Sweden's Prime Minister Olof Palme dispatched a formal note this week to NATO and Warsaw Pact governments seeking support for a plan to remove short-range or "battlefield" nuclear weapons from a swath of central Europe, an idea that he says would sharply reduce chances that a smaller conflict might escalate to Armageddon.
Given the host of other disarmament proposals currently on the agenda, Palme's foray is plainly a long shot. But the fact that he is pressing it publicly confirms that the intense, hard-driving Palme, whose Social Democratic Party was returned to power by Swedish voters this fall after six years in opposition, intends to pursue the outspoken international activism that has made him Scandinavia's best-known political leader.
"The sheer irrational madness of the arms race has become ever more obvious to me," Palme, 55, said in an interview at his office. "Why should the superpowers go on piling up nuclear weapons to an ever increasing degree of insecurity? I have become an increasingly firm believer in arms control and real reductions. . .
"The alternative is horror. There is no doubt in my mind that there will be world wars that would lead to the obliteration of mankind." Removing some of the thousands of small nuclear warheads arrayed on both sides of Europe's divide would be, Palme said, a welcome, if limited, "confidence-building measure."
In his years out of office, while another politician might have concentrated on the domestic front, Palme honed a claim to expert views on disarmament and other global matters in a series of high-visibility foreign roles and assignments. The idea of a nuclear-free zone, for instance, was put forth last spring by an "Independent Commission on Disarmament and Security Issues" which Palme chaired and that also included former secretary of state Cyrus Vance and Britain's ex-foreign secretary, David Owen.
Earlier Palme served as a key member of the Brandt Commission, under the chairmanship of former West German chancellor Willy Brandt. That panel produced a major study in 1979 of North-South economic relations and is about to release another confirming its previous gloomy assessment of the prospect of national bankruptcies, the spread of hunger and the plight of Third World countries.
"Sweden itself today is in a very difficult economic situation," Palme said, coping with the effects of the international recession, declining exports, lower industrial investment and a substantial foreign debt. "But we must stubbornly uphold the idea of spending one percent of our gross national product on foreign aid. . .with great trouble." This pledge means an annual Swedish commitment of more than $1 billion in assistance to developing countries.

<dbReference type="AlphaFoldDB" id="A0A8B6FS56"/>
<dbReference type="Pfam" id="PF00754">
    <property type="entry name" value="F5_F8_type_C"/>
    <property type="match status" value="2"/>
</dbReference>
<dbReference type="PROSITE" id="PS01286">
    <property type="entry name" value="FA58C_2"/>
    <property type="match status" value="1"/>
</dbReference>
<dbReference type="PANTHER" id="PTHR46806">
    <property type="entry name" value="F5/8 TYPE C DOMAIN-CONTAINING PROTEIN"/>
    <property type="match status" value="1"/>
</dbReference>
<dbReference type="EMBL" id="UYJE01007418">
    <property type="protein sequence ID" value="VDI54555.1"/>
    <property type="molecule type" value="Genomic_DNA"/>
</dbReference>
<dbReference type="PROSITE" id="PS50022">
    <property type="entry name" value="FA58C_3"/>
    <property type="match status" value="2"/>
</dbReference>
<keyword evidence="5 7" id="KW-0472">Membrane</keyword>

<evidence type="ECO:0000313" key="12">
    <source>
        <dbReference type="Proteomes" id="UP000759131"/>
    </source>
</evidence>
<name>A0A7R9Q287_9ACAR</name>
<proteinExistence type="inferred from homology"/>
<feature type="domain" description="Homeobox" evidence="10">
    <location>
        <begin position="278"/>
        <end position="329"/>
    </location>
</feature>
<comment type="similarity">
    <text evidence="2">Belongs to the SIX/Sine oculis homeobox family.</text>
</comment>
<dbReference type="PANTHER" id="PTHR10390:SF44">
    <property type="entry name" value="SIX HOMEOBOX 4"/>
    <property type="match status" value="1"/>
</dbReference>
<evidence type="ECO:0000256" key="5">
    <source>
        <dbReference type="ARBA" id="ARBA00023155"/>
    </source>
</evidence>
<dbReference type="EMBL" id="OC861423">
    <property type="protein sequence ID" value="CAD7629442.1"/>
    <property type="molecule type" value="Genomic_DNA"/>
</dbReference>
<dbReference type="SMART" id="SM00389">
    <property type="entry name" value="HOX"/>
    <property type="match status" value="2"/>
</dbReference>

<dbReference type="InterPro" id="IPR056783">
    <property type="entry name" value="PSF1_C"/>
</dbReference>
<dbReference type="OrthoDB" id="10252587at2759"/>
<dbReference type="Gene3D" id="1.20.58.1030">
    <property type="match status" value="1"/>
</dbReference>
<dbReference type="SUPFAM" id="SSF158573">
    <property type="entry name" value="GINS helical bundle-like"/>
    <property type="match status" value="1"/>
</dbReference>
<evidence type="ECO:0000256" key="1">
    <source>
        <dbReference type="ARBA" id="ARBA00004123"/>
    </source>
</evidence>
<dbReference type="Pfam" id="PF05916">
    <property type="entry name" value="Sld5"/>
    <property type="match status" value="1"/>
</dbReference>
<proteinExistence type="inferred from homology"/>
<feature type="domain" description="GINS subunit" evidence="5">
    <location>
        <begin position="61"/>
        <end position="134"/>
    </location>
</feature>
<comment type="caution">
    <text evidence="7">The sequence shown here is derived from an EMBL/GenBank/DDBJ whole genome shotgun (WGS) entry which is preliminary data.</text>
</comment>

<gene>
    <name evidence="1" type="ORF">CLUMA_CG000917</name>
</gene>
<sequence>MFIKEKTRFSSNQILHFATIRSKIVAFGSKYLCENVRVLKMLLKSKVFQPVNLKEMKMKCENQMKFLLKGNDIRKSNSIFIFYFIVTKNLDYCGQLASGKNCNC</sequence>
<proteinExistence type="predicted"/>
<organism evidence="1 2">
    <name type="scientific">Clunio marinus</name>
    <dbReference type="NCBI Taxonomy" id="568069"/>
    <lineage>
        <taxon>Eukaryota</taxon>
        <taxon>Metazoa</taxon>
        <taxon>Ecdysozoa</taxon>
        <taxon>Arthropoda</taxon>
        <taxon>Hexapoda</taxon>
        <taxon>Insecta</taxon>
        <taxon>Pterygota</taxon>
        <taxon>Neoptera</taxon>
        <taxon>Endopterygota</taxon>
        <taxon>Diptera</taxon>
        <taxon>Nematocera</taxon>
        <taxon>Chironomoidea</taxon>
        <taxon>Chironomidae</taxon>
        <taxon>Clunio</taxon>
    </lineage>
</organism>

Palme has also served as an international mediator. In 1980, when war erupted between Iran and Iraq, he was asked by then-U.N. secretary general Kurt Waldheim to attempt a settlement. He traveled to the region on five occasions without success, most recently last February. The time for headway was not right then to stop a "ferocious" war, he said, and "it is not right now.
"However, I still maintain my availability," he added, "in case there is a possibility for peace. The war must end sometime. It is draining the resources of both sides."
In his last period as prime minister, from 1969 until he was defeated in 1976, Palme strongly opposed the American role in Vietnam. This gave him a lasting reputation for favoring leftist liberation movements in the Third World. Yet, in commenting today on Reagan administration policy in Central America, Palme chose his words carefully, balancing criticism with advice for an alternative strategy.
Palme said he is "deeply worried about developments in Central America, the mounting repression. Some of these people being killed are old friends of mine in Guatemala, El Salvador. . .I think the Reagan administration is putting too much emphasis on military means and too little emphasis on talks and negotiations or economic and social reform. . .
"When the U.S. takes responsibility for conditions in those countries, as it has, and the repression goes on, then the United States leaves itself open to criticism."
But the American involvement in Central America, Palme quickly adds, can't begin to be compared to the Soviet role in Afghanistan, "an outright invasion. . .a terrible mistake."